The Forest: A Love/Hate Relationship

I’ve been to two types of forests in Central America, a cloud forest, and the rain forest. Both were equally as exciting and beautiful, but both had qualities that challenged me. I visited them both under different circumstances and group dynamics. The cloud forest I visited was in Costa Rica, and the rain forest was in Belize. Now, normally I would have called it the jungle. However, while in Belize I learned that natives to the area actually find it offensive to call it “the jungle” because technically it is just a forest.

The wispy cloud covered forest. 2015

The cloud forest in Monte Verde, Costa Rica was amazing, and I loved every minute of being there. It is called a cloud forest because, as it does rain, there is a constant wispy cloud cover. It was damp. Every surface was wet, and I slipped and fell every time I put my foot down. This forest was also at a higher elevation, so it was only about 50 degrees, which I was totally unprepared for. I hated that part. What I loved was the nature. It captivated me with its beauty. I took in every sight, sound, and smell. It felt as if time was at a standstill, and I was overjoyed with what life had to offer me that day. It was worth the two-hour, bumpy, and hot car ride.

The Five Blue Hills National Park Rain Forest in Belize was simply beautiful. I felt so connected with nature. This was a part of a service trip I was on. We spent four days and three nights camping and hiking through the forest. This was a huge change in dynamic from anything I had done before. Each day was hot, rainy, exhausting, and tensions were running high. This was not a family trip, I was with a group of students that I went to high school with, three team leaders (two teachers and a rep. from world challenge), and three paid tour guides (to make sure we didn’t get lost or die). There were large spiders, ants with powerful bites, and mosquitos that left the worst itches. I left with so many bites. It was also extremely difficult to see the same people for four days. It was a large adjustment because we became totally removed from the hustle and bustle of the everyday world. I am used to waking up to the sound of phones, cars, and other everyday things. Not howler monkeys and someone screaming saying it was time to pack up camp so we could walk another six miles.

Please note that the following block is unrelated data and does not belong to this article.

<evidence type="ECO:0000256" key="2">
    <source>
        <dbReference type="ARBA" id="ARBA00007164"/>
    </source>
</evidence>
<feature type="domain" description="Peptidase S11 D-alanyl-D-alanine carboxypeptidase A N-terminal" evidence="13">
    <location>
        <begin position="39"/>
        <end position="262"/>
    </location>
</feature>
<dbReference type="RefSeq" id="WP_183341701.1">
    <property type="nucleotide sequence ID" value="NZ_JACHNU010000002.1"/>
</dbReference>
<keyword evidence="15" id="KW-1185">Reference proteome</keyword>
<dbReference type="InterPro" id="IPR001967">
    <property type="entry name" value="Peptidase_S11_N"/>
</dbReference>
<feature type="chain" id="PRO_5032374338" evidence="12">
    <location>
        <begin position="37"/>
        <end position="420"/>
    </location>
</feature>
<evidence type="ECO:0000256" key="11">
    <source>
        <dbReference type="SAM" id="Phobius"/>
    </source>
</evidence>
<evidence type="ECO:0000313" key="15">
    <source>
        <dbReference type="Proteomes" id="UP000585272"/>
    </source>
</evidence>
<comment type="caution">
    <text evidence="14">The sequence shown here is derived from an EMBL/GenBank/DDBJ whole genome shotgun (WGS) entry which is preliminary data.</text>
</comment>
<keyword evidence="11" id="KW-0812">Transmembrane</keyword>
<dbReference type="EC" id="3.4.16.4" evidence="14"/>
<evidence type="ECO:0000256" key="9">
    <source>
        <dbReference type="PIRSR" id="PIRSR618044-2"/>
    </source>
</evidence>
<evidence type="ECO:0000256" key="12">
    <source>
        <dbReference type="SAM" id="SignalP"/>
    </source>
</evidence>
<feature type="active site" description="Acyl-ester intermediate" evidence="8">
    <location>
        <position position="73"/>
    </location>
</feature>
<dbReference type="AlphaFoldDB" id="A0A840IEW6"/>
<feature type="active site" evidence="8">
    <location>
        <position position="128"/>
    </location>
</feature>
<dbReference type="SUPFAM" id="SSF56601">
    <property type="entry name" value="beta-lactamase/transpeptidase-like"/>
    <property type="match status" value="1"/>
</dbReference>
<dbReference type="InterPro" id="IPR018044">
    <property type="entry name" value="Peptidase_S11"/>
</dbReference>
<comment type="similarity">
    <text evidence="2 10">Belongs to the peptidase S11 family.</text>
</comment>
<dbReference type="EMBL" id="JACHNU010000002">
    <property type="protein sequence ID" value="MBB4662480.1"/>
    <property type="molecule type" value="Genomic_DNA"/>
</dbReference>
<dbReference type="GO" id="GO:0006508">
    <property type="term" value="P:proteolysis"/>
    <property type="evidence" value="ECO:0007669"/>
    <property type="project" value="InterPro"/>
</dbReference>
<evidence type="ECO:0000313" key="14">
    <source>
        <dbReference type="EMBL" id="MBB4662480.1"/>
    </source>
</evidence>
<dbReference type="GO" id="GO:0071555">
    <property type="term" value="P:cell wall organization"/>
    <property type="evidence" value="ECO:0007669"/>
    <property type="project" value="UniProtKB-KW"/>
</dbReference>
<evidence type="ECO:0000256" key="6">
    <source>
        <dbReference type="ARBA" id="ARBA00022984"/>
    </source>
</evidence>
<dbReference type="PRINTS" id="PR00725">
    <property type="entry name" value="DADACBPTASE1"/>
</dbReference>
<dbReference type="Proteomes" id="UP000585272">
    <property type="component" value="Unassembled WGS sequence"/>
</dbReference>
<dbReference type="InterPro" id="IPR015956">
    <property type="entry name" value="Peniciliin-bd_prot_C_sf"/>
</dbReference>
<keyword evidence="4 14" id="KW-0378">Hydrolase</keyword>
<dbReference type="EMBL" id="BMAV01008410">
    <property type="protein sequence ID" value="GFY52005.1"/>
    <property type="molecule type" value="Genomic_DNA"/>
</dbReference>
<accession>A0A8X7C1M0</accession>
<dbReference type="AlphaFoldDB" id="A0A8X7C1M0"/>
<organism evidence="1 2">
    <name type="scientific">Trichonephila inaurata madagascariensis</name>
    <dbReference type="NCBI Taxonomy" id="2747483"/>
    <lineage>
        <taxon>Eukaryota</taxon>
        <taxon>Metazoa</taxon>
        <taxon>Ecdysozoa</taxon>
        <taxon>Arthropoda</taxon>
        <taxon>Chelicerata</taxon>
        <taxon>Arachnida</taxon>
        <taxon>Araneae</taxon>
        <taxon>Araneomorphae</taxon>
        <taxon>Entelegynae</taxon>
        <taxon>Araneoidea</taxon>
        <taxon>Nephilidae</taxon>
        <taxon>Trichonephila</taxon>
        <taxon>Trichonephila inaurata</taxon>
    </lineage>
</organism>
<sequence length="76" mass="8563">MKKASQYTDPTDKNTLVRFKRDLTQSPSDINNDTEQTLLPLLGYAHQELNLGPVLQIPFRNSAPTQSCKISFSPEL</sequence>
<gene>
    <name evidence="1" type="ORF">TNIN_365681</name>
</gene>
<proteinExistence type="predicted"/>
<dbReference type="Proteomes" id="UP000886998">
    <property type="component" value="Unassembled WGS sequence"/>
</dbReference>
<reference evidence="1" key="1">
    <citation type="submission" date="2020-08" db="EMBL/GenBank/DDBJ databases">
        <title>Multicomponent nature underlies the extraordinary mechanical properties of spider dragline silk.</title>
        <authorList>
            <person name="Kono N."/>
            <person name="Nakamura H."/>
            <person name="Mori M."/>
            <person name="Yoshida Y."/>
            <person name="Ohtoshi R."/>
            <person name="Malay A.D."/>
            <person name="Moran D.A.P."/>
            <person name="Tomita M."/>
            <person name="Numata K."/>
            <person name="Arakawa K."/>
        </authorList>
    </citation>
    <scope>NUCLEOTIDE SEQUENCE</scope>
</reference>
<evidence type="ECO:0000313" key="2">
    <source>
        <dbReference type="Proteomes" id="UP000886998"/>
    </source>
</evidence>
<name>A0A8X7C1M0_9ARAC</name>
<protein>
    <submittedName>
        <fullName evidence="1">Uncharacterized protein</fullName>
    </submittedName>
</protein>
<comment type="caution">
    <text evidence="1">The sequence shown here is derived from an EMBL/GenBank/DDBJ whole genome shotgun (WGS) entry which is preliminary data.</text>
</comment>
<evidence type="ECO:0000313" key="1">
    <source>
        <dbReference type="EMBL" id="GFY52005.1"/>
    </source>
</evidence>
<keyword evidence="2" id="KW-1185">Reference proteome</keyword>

A caterpillar in Costa Rica 2015

I particularly loved the rain forest because I was really given a chance to do once in a lifetime things like caving, travel deep into the forest, and be with a group of people I would not have been close with in school. I also loved it because I was without contact from my normal everyday stresses (like my cell phone). It was everything I needed. I know I had stresses while hiking (like would I make it to the next break without passing out), but I knew they were only temporary. It was a dose of nature I needed. I was so caught up with life because I had just graduated high school, was preparing for college and had become very materialistic. Being trapped with minimal supplies and clothes helped to bring me back down to earth, and as my mother would put it “be the salt of the earth” yet again.

I loved the forests I’ve seen, and wholeheartedly want to go back. Maybe not as minimalistic as I was in Belize or as brief as Costa Rica, but I will return. I needed to get away to a place where it was if time stayed still and nature ruled all. The seclusion from the everyday world and getting to be one with the beauty that the world has to offer was my absolute favorite part and is why I love the forest.

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